Every fairy tale contains the story of a prince, and once the prince meets his princess, they often live happily ever after. But for Nicholas II, tsar of all the Russias, and his wife, Princess Alexandra of Hesse, the ending would be different. At age fifty, brutally murdered by his subjects, Nicholass body was mutilated and thrown into an unmarked mass grave with eight other people in a swampy bog in the middle of a remote forest.
The Romanovs Murder Case takes a detailed look at the infamous mass murder of this Russian imperial family, stripped of its claim to the throne before being executed in 1918 following the February Revolution. Author T. G. Bolen investigates the evidence from the site of the murders, the Ipatiev House, ultimately refuting investigator Nicholas Sokolovs report that locates the murders in the homes basement. Bolen also provides, for the first time, details of the United States intelligence officer, Homer Slaughter, who was in the Ipatiev House within twenty-four hours of the murders.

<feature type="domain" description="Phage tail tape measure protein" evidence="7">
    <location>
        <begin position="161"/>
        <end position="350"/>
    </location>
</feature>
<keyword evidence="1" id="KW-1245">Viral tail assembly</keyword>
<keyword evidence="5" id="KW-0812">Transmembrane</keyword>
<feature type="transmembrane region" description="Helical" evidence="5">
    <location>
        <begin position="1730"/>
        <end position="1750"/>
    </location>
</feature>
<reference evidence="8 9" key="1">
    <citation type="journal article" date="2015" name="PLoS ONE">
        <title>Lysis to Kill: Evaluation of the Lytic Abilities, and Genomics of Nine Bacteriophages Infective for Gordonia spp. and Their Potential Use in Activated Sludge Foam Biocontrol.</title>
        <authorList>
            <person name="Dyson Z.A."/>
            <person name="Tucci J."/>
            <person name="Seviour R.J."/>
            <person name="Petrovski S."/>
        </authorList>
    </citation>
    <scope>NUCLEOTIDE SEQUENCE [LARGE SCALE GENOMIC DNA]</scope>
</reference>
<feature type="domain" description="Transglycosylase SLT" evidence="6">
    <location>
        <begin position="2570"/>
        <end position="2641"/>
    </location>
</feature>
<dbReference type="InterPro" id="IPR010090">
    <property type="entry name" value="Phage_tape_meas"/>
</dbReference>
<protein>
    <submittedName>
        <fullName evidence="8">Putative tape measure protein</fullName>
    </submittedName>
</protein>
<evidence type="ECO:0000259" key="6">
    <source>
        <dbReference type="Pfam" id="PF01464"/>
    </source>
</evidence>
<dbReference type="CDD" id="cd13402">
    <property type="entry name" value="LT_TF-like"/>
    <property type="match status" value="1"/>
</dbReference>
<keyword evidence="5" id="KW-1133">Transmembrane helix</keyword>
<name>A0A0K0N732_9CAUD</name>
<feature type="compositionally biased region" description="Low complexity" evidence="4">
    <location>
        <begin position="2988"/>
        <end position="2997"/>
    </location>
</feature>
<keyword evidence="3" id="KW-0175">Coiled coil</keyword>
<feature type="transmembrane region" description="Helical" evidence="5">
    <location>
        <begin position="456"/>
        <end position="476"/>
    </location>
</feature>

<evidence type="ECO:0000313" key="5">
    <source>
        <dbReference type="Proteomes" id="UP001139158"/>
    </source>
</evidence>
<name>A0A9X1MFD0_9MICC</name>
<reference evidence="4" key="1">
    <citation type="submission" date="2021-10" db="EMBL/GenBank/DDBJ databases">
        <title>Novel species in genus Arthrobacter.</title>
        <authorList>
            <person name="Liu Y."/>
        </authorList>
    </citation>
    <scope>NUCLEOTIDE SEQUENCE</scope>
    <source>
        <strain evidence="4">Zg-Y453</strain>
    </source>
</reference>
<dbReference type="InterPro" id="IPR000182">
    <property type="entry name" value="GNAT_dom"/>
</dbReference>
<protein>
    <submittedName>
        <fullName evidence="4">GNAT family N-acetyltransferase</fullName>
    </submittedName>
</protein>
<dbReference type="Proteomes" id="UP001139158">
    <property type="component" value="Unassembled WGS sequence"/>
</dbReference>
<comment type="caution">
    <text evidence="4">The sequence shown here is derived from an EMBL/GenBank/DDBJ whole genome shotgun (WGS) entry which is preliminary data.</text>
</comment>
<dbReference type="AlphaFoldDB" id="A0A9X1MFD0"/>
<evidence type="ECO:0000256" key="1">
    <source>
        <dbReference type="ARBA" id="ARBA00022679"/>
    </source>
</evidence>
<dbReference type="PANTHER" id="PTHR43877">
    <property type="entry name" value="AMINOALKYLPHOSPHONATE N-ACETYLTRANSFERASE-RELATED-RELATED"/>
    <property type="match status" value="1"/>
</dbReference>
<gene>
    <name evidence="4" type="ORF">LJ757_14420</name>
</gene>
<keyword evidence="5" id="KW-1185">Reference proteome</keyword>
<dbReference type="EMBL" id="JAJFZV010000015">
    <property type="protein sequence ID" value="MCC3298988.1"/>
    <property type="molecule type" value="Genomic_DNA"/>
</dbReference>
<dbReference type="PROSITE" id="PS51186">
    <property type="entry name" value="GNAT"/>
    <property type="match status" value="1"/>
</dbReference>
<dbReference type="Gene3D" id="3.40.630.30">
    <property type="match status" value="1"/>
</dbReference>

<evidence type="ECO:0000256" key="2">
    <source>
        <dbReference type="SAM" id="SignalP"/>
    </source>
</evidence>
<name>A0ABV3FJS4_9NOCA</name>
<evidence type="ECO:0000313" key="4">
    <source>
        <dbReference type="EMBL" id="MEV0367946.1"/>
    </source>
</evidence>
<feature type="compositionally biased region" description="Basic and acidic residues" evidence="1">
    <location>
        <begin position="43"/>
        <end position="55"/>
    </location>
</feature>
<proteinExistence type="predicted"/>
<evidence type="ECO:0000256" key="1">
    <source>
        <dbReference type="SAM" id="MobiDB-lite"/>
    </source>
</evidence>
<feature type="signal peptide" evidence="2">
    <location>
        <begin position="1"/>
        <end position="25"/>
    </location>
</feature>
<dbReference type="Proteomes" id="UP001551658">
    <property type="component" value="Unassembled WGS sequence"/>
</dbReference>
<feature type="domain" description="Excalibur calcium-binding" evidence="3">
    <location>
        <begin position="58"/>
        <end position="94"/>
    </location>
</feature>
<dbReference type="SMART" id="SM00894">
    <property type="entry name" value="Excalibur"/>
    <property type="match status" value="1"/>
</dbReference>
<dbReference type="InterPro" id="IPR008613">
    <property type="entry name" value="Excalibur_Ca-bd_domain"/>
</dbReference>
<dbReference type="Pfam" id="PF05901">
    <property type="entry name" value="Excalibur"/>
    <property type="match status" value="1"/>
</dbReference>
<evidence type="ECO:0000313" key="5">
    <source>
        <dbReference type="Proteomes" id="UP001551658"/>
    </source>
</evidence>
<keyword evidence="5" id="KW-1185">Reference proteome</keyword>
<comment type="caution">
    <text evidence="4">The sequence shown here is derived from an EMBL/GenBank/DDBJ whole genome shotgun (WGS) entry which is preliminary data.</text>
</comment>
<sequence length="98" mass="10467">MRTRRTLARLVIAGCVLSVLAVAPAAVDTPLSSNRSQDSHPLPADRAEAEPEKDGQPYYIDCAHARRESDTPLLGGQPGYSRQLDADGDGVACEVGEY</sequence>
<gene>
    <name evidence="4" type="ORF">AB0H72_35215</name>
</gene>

This study shows that the Romanov murders may very well have occurred in different rooms in the house, and that there was no eleven-person massacre. And although this story will never end happily ever after, revealing new evidence to refute the prevailing story will shed new light on the truth.